I hate pants. I’m not necessarily against them on principle; I’m just not particularly a 50 Shades Of Denim kind of girl. While sartorially there’s nothing I want more than to exercise the rights my soul sisters fought for by working a smart pant or a comfy yet practical drop crotch, I’ve just never been able to find a pair that haven’t made me want to commit any time I catch a glimpse in a rear view mirror. That all changed when my ass became acquainted with Stephanie Downey, designer/magician/only person to have successfully created a pair of pants I have worn further than my front door of my own free will. Potentially her greatest achievement to date.
Since starting her label, Dress Up, 6 years ago, Stephanie has been a significant force within the Melbourne fashion scene. It’s hard to discern whether her work is inspired by the often subdued, casual elegance of the typical local aesthetic, or vice versa; a pretty amazing feat for someone who set up her business fresh out of university.
After graduating with a fashion degree at Melbourne’s RMIT University in 2004, Stephanie worked on her label whilst juggling a business course and part time retail work.
“I pretty naively started Dress Up after uni”, she explains of those early days, “The only way I got through it was because I was so young, I just accepted that it was hard and that I had to keep trying.” It is perhaps this initial innocence and naivety that has shaped the development of Stephanie’s work, and the way her clothing communicates with the wearer, rather than defines her.
An “ode to vanity”, Dress Up explores the human emotion in “the private aspiration of appearing fashionable”; an extension of the thoughtful subtleties and considered detail in the way that dressing ourselves projects who we are, and who we want to be.
With Stephanie creating and cutting all her own patterns, Dress Up’s accidental elegance draws on beautifully tailored pieces pared back with comfortable basics. Deliciously slouchy sweaters hang loose over slim waisted pants, and oversized soft corduroy shirts are nonchalantly tucked into perfectly fitted culottes; an absent-minded sort of sensuality. While the palette is usually one of muted tones, Summer 12/13 has seen injections of mustard, fuchsia, metallics and splice green, “I had a bit of a freak out about how bright it was”, Steph admits of the collection, “but I like it now. It’s often a reaction against the past season.”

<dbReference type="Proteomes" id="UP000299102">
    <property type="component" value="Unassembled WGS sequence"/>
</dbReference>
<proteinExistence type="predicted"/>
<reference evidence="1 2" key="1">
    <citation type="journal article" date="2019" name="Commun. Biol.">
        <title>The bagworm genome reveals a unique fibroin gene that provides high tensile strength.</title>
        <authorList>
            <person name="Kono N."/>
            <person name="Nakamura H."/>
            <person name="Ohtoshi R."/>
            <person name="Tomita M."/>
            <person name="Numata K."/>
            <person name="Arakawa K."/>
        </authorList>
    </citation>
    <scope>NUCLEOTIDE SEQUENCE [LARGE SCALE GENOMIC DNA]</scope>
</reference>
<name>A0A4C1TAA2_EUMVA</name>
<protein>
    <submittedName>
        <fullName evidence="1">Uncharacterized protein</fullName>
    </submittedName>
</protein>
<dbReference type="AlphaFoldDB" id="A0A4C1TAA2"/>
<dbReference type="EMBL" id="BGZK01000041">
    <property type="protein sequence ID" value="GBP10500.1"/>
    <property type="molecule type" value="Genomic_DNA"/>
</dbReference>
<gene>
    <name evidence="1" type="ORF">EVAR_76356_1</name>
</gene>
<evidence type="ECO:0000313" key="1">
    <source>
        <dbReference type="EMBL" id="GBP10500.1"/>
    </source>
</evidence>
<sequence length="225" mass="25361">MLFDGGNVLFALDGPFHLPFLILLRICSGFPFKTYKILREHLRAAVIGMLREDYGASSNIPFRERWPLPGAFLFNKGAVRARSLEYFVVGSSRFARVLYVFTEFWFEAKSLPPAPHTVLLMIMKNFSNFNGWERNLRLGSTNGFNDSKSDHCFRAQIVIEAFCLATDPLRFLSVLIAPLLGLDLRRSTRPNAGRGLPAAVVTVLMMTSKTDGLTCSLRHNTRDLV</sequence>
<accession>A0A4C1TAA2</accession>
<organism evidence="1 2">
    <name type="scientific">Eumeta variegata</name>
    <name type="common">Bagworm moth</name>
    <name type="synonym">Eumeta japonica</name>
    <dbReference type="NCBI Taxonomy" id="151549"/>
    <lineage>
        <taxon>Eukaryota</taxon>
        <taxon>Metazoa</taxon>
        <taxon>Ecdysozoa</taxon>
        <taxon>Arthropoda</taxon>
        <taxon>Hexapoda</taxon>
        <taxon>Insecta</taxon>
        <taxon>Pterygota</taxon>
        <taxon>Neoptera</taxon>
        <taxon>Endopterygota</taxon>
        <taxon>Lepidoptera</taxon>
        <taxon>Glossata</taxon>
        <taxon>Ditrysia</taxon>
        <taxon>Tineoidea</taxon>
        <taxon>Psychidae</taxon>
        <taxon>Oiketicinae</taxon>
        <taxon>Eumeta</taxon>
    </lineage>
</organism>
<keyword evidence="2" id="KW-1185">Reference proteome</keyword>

Despite the simple styling and impeccable cuts that are signature to the aesthetic of Dress Up, there’s a quiet element of self conscious sensitivity lingering in the self assured design.
“I think [self image] is quite a vulnerable personality trait, the way we project ourselves through what we wear… usually the people who wear my clothes are quite confident and have an assured kind of style,” Stephanie explains. “But I’m as much about the idea of a not quite right outfit as a good one. I kind of love the idea of someone getting it wrong.” To be honest, it’s hard to imagine how anyone could possibly get it wrong in Dress Up; its subtle simplicity seems foolproof.
While typically “dressing up” evokes mental images of sequins and stilettos, Stephanie is more concerned with the intentions and intimacy involved in the process.
“For me, it’s more about the experience of dressing, and the way we communicate our personalities through what we wear to other people”, she says with regard to her concept of dressing up, “but I really like the idea of pretending, and the way clothing can make you escape yourself a little bit.”
Having firmly established itself as a defining label locally (the shop girls at Melbourne’s iconic Alice Euphemia have been championing the brand for years), Dress Up has also proved its merit internationally, having stocked in Japan and London’s Liberty store. Now with plans to go over to the US next year, it’s clear that the success of Dress Up’s development and expansion has relied upon its solid foundation.
“I’m really glad I’ve grown quite slowly”, Stephanie says, “ it’s at a stage where it’s sustainable. I’m so passionate about it, every season I get excited about creating something new.”
We spoke to Steph about her inspirations and loved them all so darn much we wanted to give you the pleasure of a visual journey through some of film’s most beautiful heroines according to Stephanie, “for their unique beauty, eccentricity, and personal style”. You’re welcome (after the jump).